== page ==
Symphogen’s lead candidate is a drug for metastatic colorectal cancer currently being tested in Phase III trials. In addition, the company is partnered with Shire to develop immunotherapies for cancer and with Genentech for a treatment against infections with Staphylococcus aureus.
Ascendis Pharma focuses on the development of improved treatments for rare diseases. The company has a technology that allows it to slow down the release of a drug once inside the body, which can significantly reduce the frequency of injections needed to treat a chronic condition.
Ascendis’ lead drug candidate is a slow-release version of the human growth hormone as a treatment for growth hormone deficiency. People with this rare disease require daily injections and many patients are known to skip doses during the week due to the high frequency currently required. Ascendis’ technology could reduce it into a once-weekly dose. The treatment is currently in Phase III trials and results are expected early in 2019.
Ascendis is applying the same technology to experimental treatments for hypoparathyroidism and achondroplasia, and it has a partnership with Sanofi to use its technology in insulin for diabetics.
Zealand Pharma specializes in treatments for diabetes. The company developed two drugs for type 2 diabetes that are now in the market, licensed to Sanofi.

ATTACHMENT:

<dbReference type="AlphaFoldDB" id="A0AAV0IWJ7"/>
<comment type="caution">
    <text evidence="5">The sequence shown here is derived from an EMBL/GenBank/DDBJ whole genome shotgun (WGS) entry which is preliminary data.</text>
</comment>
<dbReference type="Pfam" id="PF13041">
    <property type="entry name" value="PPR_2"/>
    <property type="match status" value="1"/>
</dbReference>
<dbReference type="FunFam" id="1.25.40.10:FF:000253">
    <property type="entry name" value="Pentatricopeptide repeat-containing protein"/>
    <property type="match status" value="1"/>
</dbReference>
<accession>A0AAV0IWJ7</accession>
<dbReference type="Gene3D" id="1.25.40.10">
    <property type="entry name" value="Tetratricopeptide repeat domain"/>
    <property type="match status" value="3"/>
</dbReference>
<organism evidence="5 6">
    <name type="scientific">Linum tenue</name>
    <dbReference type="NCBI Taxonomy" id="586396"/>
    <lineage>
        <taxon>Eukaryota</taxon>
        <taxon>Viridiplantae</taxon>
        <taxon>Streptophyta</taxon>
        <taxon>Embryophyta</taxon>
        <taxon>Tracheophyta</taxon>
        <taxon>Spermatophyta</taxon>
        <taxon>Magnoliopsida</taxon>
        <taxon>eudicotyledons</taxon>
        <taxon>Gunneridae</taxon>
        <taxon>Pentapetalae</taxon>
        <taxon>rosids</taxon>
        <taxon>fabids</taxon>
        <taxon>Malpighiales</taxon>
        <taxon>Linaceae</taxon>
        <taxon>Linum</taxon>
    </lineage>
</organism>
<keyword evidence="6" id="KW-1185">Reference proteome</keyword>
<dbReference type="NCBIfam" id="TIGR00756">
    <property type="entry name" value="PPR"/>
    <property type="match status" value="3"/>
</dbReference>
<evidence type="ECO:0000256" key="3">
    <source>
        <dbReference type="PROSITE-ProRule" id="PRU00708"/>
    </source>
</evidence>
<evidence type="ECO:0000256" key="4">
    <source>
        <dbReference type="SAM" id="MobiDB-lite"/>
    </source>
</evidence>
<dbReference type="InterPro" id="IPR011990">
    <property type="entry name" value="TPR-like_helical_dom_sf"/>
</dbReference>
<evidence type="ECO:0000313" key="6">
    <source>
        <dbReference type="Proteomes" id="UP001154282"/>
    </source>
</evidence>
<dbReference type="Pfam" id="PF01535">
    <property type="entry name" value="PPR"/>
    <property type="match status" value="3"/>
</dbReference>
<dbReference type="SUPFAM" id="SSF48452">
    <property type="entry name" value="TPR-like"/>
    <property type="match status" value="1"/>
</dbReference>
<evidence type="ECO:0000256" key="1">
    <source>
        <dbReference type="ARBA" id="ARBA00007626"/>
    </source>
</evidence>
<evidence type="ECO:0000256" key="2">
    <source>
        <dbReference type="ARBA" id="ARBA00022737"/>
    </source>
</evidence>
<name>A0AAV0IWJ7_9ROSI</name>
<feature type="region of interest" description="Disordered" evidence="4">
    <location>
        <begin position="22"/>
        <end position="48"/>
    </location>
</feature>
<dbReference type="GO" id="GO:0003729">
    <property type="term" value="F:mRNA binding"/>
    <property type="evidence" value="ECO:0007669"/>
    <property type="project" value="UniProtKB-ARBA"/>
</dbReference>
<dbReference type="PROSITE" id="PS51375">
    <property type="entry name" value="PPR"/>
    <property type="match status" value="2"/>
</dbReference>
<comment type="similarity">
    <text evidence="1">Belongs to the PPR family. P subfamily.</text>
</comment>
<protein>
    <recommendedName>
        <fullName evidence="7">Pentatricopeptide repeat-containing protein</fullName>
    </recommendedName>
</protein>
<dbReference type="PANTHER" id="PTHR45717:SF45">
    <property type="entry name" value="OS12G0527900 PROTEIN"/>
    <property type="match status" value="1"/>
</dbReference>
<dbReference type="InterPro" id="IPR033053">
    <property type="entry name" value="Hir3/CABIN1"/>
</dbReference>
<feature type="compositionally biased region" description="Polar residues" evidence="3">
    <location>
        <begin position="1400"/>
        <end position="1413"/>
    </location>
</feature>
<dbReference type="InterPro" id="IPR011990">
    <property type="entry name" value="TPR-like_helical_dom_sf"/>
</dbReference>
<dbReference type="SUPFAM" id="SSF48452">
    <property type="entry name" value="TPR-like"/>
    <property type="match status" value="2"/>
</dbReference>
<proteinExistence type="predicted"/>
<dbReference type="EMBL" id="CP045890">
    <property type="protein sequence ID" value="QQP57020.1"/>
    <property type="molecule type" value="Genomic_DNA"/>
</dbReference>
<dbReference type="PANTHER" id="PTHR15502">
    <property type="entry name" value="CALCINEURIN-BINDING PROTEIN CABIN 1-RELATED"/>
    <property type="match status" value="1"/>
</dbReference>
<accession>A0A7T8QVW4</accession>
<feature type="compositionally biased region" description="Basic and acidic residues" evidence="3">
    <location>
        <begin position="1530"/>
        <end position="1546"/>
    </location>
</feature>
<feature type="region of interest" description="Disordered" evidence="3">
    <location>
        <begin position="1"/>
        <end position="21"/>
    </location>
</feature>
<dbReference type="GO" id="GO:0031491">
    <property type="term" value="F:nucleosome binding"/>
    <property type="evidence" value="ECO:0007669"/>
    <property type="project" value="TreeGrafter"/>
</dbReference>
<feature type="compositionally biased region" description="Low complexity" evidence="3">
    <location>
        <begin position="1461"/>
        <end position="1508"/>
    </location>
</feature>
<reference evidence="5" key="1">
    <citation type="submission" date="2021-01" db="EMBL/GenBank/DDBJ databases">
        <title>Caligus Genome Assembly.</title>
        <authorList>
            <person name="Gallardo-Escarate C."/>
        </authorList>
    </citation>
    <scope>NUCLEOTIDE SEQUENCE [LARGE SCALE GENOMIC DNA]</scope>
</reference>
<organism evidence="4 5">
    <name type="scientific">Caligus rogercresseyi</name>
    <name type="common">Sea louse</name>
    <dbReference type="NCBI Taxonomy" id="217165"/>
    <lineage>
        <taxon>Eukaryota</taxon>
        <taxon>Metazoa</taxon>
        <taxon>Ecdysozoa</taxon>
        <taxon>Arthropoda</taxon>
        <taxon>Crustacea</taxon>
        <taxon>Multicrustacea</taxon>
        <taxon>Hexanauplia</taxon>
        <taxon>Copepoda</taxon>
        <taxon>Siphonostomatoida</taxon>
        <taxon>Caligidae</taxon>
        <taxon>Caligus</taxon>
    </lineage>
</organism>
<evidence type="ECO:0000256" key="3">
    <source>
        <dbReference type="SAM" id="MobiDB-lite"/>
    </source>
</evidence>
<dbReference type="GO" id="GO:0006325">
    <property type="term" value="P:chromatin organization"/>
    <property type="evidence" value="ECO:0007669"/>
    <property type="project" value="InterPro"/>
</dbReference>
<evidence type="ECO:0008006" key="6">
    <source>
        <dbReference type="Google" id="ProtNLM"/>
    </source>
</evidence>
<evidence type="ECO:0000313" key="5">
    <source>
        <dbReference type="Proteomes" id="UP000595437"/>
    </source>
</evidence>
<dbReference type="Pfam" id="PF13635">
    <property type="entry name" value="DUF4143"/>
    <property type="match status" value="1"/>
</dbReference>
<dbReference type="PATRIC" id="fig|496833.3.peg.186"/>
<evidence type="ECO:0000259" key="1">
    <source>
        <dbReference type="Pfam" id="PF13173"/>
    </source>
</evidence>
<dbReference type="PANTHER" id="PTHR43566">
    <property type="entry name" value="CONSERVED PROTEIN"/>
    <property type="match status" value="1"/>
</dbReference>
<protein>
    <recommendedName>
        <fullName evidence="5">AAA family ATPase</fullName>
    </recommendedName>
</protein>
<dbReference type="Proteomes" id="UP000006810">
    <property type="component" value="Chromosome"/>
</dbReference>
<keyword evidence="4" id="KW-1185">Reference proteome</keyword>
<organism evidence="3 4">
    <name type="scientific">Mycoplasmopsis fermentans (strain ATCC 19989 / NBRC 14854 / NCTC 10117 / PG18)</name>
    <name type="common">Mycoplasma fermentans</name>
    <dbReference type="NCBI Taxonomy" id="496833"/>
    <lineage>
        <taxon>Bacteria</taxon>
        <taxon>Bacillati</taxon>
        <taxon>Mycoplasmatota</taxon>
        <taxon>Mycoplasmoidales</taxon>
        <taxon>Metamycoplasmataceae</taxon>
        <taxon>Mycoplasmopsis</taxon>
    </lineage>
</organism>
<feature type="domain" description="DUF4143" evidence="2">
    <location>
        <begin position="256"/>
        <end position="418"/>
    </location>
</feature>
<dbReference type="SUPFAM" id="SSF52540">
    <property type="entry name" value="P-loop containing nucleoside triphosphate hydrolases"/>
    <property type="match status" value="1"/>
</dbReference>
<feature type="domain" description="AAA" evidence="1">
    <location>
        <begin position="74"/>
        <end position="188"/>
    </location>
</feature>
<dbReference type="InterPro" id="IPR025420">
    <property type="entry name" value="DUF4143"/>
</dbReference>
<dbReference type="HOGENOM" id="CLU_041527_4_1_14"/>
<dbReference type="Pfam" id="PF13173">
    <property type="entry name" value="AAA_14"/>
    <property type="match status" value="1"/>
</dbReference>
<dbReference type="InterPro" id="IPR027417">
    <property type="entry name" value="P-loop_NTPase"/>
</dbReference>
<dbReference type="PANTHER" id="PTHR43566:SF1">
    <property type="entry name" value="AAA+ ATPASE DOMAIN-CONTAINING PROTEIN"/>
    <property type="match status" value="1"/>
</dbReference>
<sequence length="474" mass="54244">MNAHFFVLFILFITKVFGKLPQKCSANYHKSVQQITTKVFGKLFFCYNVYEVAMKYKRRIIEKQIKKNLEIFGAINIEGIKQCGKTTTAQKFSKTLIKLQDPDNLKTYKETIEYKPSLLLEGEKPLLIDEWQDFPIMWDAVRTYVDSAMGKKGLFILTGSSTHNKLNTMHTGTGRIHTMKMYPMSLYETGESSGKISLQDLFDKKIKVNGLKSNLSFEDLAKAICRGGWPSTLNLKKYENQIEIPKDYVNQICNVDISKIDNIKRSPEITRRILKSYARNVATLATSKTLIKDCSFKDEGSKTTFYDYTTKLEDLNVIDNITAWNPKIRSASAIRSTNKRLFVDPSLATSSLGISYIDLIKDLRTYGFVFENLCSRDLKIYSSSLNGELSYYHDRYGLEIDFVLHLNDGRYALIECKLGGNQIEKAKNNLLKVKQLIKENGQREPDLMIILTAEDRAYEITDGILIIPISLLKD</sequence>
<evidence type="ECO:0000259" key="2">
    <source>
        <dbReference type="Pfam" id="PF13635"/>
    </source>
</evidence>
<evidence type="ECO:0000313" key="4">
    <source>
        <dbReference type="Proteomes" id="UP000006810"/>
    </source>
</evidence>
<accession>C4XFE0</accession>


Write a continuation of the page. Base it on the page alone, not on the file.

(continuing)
The most advanced product in its pipeline is a ready-to-use injectable pen to rescue people suffering severe hypoglycemia — when blood sugar levels drop below the normal range. Hypoglycemia is common in patients with type 1 diabetes that can be triggered by injecting too much insulin and can be deadly if blood sugar drops too low. Zealand has shown that its treatment can increase sugar levels more and over a longer period of time than Novo Nordisk’s GlucaGen pen.
Last year, Zealand raised $75M in a Nasdaq IPO to fund its pipeline of diabetes treatments, as well as a therapy for short bowel syndrome that is about to enter Phase III.
Bavarian Nordic works in the vaccine space. The company markets a smallpox vaccine in the EU and Canada that is specifically indicated for people with HIV, dermatitis, and other conditions that put them at risk of contracting infections from the usual smallpox vaccines, which contain viruses that still retain some ability to replicate.
Bavarian Nordic is also working on a vaccine against the common cold virus for elderly patients; and on an Ebola vaccine in partnership with Janssen, currently in Phase III.
The company is also seeking to extend its vaccines to oncology, currently testing its cancer immunotherapy in combination with four different checkpoint inhibitors.